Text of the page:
The latest clashes in Sudan’s Darfur region between Arab and non-Arab groups have left more than 100 people killed, a tribal leader said on Monday.
Repeated clashes in the region since late last year have now left several hundred people dead as Sudan grapples with the fallout from a coup in October led by army chief Abdel Fattah al-Burhan.
“The fighting killed 117 people and left 14 villages burnt,” said Ibrahim Hashem, a leader in the ethnic African Gimir tribe.
Hashem said the deaths were largely among the Gimir tribe during clashes with the Arab Rizeigat tribe.
It was not immediately clear how many were killed among the Arab tribe.
The fighting broke out last week following a land dispute between two people, one from the Rizeigat and another from the Gimir. It took place near Kolbus, about 160 kilometers (100 miles) from the state capital El Geneina.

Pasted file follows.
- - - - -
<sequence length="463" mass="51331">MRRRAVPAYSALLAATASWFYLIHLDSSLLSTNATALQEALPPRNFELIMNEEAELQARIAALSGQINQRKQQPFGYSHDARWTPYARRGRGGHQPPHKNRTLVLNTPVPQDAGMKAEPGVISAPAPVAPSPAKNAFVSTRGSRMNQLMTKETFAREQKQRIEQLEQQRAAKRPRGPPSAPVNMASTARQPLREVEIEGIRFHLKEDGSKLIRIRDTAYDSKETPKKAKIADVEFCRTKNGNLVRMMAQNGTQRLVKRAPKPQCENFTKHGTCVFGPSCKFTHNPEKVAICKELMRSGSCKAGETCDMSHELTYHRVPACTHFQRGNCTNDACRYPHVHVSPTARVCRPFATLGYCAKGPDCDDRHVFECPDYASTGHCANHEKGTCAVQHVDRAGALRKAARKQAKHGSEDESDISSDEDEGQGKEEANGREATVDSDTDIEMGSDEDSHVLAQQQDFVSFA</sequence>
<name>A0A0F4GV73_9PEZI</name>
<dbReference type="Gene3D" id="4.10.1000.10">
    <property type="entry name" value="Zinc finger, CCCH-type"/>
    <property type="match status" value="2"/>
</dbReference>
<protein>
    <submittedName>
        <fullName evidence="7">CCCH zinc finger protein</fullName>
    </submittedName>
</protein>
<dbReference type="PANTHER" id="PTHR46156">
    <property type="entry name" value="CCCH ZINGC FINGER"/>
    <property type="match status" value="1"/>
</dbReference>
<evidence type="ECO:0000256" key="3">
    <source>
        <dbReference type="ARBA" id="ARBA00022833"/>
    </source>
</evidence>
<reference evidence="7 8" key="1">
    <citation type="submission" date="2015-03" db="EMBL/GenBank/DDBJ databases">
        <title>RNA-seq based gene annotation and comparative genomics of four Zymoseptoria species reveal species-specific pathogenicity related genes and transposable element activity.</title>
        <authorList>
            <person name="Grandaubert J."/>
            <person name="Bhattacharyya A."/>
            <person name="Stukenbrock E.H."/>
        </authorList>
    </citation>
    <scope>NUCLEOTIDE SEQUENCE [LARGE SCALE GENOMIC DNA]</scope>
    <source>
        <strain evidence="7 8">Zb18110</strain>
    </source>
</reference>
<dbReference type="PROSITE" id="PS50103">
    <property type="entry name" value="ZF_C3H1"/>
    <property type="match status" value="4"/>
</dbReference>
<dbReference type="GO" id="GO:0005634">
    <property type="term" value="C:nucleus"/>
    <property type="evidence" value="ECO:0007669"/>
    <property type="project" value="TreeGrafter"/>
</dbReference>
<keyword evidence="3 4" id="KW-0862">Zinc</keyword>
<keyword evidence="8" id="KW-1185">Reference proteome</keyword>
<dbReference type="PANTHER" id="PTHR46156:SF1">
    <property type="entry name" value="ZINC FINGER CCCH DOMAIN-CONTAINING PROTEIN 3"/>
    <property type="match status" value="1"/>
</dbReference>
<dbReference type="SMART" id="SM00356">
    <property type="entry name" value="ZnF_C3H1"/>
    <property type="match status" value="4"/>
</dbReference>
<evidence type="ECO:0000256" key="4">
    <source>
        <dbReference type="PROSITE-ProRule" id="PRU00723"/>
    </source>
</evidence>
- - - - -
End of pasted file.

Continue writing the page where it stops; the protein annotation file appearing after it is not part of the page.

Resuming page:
Hashem said “many people” from his tribe have gone missing since the violence broke out and which was continuing on Monday.
West Darfur state, the arid region of Sudan bordering Chad, has been gripped in recent months by the deadly bouts of violence.
In April, more than 200 people were killed in clashes between Arab and non-Arab groups in West Darfur.
On Monday, UN special representative Volker Perthes said he was “appalled” by the violence in Kolbus.
“The cycle of violence in Darfur is unacceptable & highlights root causes that must be addressed,” he said on Twitter.
The Darfur region was the scene of a civil war during the three-decade rule of president Omar al-Bashir.
He armed some Arab groups — known as Janjaweed — to fight ethnic minority rebels demanding an end to marginalization by his Arab-dominated regime.
The scorched-earth campaign left 300,000 people dead and displaced 2.5 million, according to the United Nations. While key rebel groups signed a 2020 peace deal, deadly clashes still erupt over land, livestock, access to water and grazing.